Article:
"§ 2-302. Unconscionable Contract or Clause "(1) If the court as a matter of law finds the contract or any clause of the contract to have been unconscionable at the time it was made the court may refuse to enforce the contract, or it may enforce the remainder of the contract without the unconscionable clause, or it may so limit the application of any unconscionable clause as to avoid any unconscionable result. "(2) When it is claimed or appears to the court that the contract or any clause thereof may be unconscionable the parties shall be afforded a reasonable opportunity to present evidence as to its commercial setting, purpose and effect to aid the court in making the determination."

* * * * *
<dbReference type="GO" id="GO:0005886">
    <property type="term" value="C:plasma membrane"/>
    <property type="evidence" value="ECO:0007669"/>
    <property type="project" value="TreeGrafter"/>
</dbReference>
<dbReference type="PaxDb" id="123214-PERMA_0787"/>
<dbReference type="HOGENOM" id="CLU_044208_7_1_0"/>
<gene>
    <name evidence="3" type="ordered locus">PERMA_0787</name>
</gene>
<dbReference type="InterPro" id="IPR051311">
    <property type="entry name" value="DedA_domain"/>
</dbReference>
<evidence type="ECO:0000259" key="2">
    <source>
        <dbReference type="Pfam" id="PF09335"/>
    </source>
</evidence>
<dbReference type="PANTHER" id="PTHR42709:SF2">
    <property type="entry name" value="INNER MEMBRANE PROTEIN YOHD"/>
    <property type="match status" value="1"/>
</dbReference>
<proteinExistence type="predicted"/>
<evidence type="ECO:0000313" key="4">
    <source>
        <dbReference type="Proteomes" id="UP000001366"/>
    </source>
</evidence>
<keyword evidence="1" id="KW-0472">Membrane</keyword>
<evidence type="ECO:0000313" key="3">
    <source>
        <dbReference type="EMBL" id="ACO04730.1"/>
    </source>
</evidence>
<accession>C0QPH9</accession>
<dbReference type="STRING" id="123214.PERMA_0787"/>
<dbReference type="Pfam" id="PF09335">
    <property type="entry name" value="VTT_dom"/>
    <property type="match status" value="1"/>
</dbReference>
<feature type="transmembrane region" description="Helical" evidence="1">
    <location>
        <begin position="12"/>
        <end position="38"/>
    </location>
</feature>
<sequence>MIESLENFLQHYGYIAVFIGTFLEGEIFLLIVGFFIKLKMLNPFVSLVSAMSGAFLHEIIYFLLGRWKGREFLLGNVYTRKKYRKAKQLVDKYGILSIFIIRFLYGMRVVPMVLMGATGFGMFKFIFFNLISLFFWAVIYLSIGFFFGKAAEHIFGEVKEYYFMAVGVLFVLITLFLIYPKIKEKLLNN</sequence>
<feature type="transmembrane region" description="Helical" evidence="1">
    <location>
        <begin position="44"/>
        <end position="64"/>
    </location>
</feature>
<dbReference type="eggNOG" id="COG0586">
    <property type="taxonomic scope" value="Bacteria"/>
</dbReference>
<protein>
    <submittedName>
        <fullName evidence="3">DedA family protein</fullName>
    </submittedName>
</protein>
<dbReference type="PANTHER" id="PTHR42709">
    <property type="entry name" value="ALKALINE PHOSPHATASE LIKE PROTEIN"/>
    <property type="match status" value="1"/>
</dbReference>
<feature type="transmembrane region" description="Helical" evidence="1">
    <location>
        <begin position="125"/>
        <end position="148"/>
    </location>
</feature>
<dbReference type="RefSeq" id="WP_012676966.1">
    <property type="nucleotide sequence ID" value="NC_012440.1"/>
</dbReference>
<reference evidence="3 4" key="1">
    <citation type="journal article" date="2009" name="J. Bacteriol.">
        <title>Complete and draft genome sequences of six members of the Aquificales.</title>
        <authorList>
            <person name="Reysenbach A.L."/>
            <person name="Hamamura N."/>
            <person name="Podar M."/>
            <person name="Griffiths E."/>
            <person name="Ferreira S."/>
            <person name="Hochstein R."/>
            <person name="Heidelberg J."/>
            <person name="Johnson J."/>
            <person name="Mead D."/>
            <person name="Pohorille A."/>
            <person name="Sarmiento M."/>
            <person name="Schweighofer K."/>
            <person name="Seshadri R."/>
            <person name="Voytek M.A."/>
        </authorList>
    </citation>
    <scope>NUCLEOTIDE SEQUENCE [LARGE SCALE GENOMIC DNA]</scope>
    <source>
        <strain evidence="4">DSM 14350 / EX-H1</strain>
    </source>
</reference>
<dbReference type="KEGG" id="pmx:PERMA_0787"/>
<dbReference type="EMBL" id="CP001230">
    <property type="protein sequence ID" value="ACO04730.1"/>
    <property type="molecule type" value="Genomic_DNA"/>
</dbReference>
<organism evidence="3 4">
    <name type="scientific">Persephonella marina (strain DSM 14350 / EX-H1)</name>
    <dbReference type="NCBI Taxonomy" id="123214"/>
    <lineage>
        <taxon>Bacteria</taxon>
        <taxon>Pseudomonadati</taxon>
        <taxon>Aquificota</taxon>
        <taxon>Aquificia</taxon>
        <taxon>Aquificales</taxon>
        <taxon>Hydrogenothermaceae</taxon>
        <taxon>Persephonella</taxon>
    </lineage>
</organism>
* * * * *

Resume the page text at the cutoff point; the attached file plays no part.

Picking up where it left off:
Unconscionability is a legal doctrine currently undergoing a rapid evolution. Most parties who have successfully asserted it in the past have been consumers and, frequently, have also been poor or otherwise disadvantaged. Courts have generally not been receptive to pleas of unconscionability by one merchant against another except in cases involving damage provisions or warranty disclaimers. See County Asphalt Inc. v. Lewis Welding & Engineering Corp., 323 F. Supp. 1300, 1308 (S.D.N.Y. 1970), aff'd 444 F.2d 372 (2d Cir.), cert. denied 404 U.S. 939, 92 S. Ct. 272, 30 L. Ed. 2d 252 (1971); J. White & R. Summers, The Uniform Commercial Code 114-115 (1972). Normally, the doctrine is asserted as an affirmative defense, and it does not appear that it was originally intended as a basis for damage recovery. White & Summers, supra at 116.